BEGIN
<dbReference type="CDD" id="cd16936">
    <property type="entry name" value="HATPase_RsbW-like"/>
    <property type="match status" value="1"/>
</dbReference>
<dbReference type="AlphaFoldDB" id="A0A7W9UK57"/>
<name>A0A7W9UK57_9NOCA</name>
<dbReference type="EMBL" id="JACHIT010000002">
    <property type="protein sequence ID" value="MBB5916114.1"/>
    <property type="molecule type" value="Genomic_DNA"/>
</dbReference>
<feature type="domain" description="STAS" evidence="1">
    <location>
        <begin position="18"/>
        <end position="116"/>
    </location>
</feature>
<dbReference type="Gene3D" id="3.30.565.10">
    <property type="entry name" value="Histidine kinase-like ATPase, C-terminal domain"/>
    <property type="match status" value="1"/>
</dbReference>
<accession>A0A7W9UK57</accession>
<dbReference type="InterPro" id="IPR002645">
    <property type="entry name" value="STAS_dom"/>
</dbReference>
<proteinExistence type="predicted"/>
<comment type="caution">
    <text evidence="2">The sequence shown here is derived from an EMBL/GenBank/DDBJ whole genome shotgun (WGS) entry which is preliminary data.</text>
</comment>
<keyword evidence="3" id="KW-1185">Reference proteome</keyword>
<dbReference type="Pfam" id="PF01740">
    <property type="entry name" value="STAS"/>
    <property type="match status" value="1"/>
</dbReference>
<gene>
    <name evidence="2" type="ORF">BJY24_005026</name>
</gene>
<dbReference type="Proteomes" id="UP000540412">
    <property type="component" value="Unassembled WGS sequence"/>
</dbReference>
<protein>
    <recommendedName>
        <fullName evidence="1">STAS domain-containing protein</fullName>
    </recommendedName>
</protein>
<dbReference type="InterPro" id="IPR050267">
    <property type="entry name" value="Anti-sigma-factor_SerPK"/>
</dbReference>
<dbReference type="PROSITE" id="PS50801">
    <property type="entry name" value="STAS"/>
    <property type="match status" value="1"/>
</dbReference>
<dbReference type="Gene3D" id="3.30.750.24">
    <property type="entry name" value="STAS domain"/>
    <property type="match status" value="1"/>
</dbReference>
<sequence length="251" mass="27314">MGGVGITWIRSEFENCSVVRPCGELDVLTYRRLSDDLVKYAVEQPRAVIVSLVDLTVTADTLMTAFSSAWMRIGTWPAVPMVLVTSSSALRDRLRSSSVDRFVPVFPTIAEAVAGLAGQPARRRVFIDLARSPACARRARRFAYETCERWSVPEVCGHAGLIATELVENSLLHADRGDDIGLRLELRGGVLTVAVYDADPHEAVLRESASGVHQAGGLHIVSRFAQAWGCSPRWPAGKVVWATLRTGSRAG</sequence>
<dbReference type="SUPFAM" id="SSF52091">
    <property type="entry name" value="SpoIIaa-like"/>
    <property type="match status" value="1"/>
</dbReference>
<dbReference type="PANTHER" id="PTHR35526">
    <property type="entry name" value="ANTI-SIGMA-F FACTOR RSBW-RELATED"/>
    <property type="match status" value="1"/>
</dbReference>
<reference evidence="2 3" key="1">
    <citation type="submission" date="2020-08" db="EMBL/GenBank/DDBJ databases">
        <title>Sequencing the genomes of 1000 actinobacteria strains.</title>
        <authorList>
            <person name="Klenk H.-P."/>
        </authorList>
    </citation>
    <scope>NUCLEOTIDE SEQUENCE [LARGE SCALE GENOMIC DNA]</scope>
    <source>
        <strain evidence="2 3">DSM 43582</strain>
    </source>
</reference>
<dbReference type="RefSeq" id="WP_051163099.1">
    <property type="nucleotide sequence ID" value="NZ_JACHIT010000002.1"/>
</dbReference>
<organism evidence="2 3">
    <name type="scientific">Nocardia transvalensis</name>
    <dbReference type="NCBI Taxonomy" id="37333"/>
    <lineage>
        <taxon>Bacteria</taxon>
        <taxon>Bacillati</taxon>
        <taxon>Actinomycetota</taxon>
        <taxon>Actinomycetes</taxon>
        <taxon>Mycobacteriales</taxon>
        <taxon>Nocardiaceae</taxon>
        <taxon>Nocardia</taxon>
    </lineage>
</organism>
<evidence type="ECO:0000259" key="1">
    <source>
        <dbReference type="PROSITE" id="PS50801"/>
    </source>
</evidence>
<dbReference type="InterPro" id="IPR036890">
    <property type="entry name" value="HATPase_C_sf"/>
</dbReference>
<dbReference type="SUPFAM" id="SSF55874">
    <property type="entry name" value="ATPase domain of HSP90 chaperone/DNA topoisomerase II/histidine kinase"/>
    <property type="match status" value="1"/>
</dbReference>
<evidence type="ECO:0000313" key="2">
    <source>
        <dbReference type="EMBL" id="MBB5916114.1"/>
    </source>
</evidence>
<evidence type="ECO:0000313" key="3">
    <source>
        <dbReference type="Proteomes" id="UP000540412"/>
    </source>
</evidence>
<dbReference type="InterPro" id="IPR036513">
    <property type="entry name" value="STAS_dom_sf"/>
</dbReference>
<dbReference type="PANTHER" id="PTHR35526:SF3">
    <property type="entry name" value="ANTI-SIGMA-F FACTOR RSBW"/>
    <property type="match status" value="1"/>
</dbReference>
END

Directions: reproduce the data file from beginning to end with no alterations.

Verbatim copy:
<dbReference type="CDD" id="cd16936">
    <property type="entry name" value="HATPase_RsbW-like"/>
    <property type="match status" value="1"/>
</dbReference>
<dbReference type="AlphaFoldDB" id="A0A7W9UK57"/>
<name>A0A7W9UK57_9NOCA</name>
<dbReference type="EMBL" id="JACHIT010000002">
    <property type="protein sequence ID" value="MBB5916114.1"/>
    <property type="molecule type" value="Genomic_DNA"/>
</dbReference>
<feature type="domain" description="STAS" evidence="1">
    <location>
        <begin position="18"/>
        <end position="116"/>
    </location>
</feature>
<dbReference type="Gene3D" id="3.30.565.10">
    <property type="entry name" value="Histidine kinase-like ATPase, C-terminal domain"/>
    <property type="match status" value="1"/>
</dbReference>
<accession>A0A7W9UK57</accession>
<dbReference type="InterPro" id="IPR002645">
    <property type="entry name" value="STAS_dom"/>
</dbReference>
<proteinExistence type="predicted"/>
<comment type="caution">
    <text evidence="2">The sequence shown here is derived from an EMBL/GenBank/DDBJ whole genome shotgun (WGS) entry which is preliminary data.</text>
</comment>
<keyword evidence="3" id="KW-1185">Reference proteome</keyword>
<dbReference type="Pfam" id="PF01740">
    <property type="entry name" value="STAS"/>
    <property type="match status" value="1"/>
</dbReference>
<gene>
    <name evidence="2" type="ORF">BJY24_005026</name>
</gene>
<dbReference type="Proteomes" id="UP000540412">
    <property type="component" value="Unassembled WGS sequence"/>
</dbReference>
<protein>
    <recommendedName>
        <fullName evidence="1">STAS domain-containing protein</fullName>
    </recommendedName>
</protein>
<dbReference type="InterPro" id="IPR050267">
    <property type="entry name" value="Anti-sigma-factor_SerPK"/>
</dbReference>
<dbReference type="PROSITE" id="PS50801">
    <property type="entry name" value="STAS"/>
    <property type="match status" value="1"/>
</dbReference>
<dbReference type="Gene3D" id="3.30.750.24">
    <property type="entry name" value="STAS domain"/>
    <property type="match status" value="1"/>
</dbReference>
<sequence length="251" mass="27314">MGGVGITWIRSEFENCSVVRPCGELDVLTYRRLSDDLVKYAVEQPRAVIVSLVDLTVTADTLMTAFSSAWMRIGTWPAVPMVLVTSSSALRDRLRSSSVDRFVPVFPTIAEAVAGLAGQPARRRVFIDLARSPACARRARRFAYETCERWSVPEVCGHAGLIATELVENSLLHADRGDDIGLRLELRGGVLTVAVYDADPHEAVLRESASGVHQAGGLHIVSRFAQAWGCSPRWPAGKVVWATLRTGSRAG</sequence>
<dbReference type="SUPFAM" id="SSF52091">
    <property type="entry name" value="SpoIIaa-like"/>
    <property type="match status" value="1"/>
</dbReference>
<dbReference type="PANTHER" id="PTHR35526">
    <property type="entry name" value="ANTI-SIGMA-F FACTOR RSBW-RELATED"/>
    <property type="match status" value="1"/>
</dbReference>
<reference evidence="2 3" key="1">
    <citation type="submission" date="2020-08" db="EMBL/GenBank/DDBJ databases">
        <title>Sequencing the genomes of 1000 actinobacteria strains.</title>
        <authorList>
            <person name="Klenk H.-P."/>
        </authorList>
    </citation>
    <scope>NUCLEOTIDE SEQUENCE [LARGE SCALE GENOMIC DNA]</scope>
    <source>
        <strain evidence="2 3">DSM 43582</strain>
    </source>
</reference>
<dbReference type="RefSeq" id="WP_051163099.1">
    <property type="nucleotide sequence ID" value="NZ_JACHIT010000002.1"/>
</dbReference>
<organism evidence="2 3">
    <name type="scientific">Nocardia transvalensis</name>
    <dbReference type="NCBI Taxonomy" id="37333"/>
    <lineage>
        <taxon>Bacteria</taxon>
        <taxon>Bacillati</taxon>
        <taxon>Actinomycetota</taxon>
        <taxon>Actinomycetes</taxon>
        <taxon>Mycobacteriales</taxon>
        <taxon>Nocardiaceae</taxon>
        <taxon>Nocardia</taxon>
    </lineage>
</organism>
<evidence type="ECO:0000259" key="1">
    <source>
        <dbReference type="PROSITE" id="PS50801"/>
    </source>
</evidence>
<dbReference type="InterPro" id="IPR036890">
    <property type="entry name" value="HATPase_C_sf"/>
</dbReference>
<dbReference type="SUPFAM" id="SSF55874">
    <property type="entry name" value="ATPase domain of HSP90 chaperone/DNA topoisomerase II/histidine kinase"/>
    <property type="match status" value="1"/>
</dbReference>
<evidence type="ECO:0000313" key="2">
    <source>
        <dbReference type="EMBL" id="MBB5916114.1"/>
    </source>
</evidence>
<evidence type="ECO:0000313" key="3">
    <source>
        <dbReference type="Proteomes" id="UP000540412"/>
    </source>
</evidence>
<dbReference type="InterPro" id="IPR036513">
    <property type="entry name" value="STAS_dom_sf"/>
</dbReference>
<dbReference type="PANTHER" id="PTHR35526:SF3">
    <property type="entry name" value="ANTI-SIGMA-F FACTOR RSBW"/>
    <property type="match status" value="1"/>
</dbReference>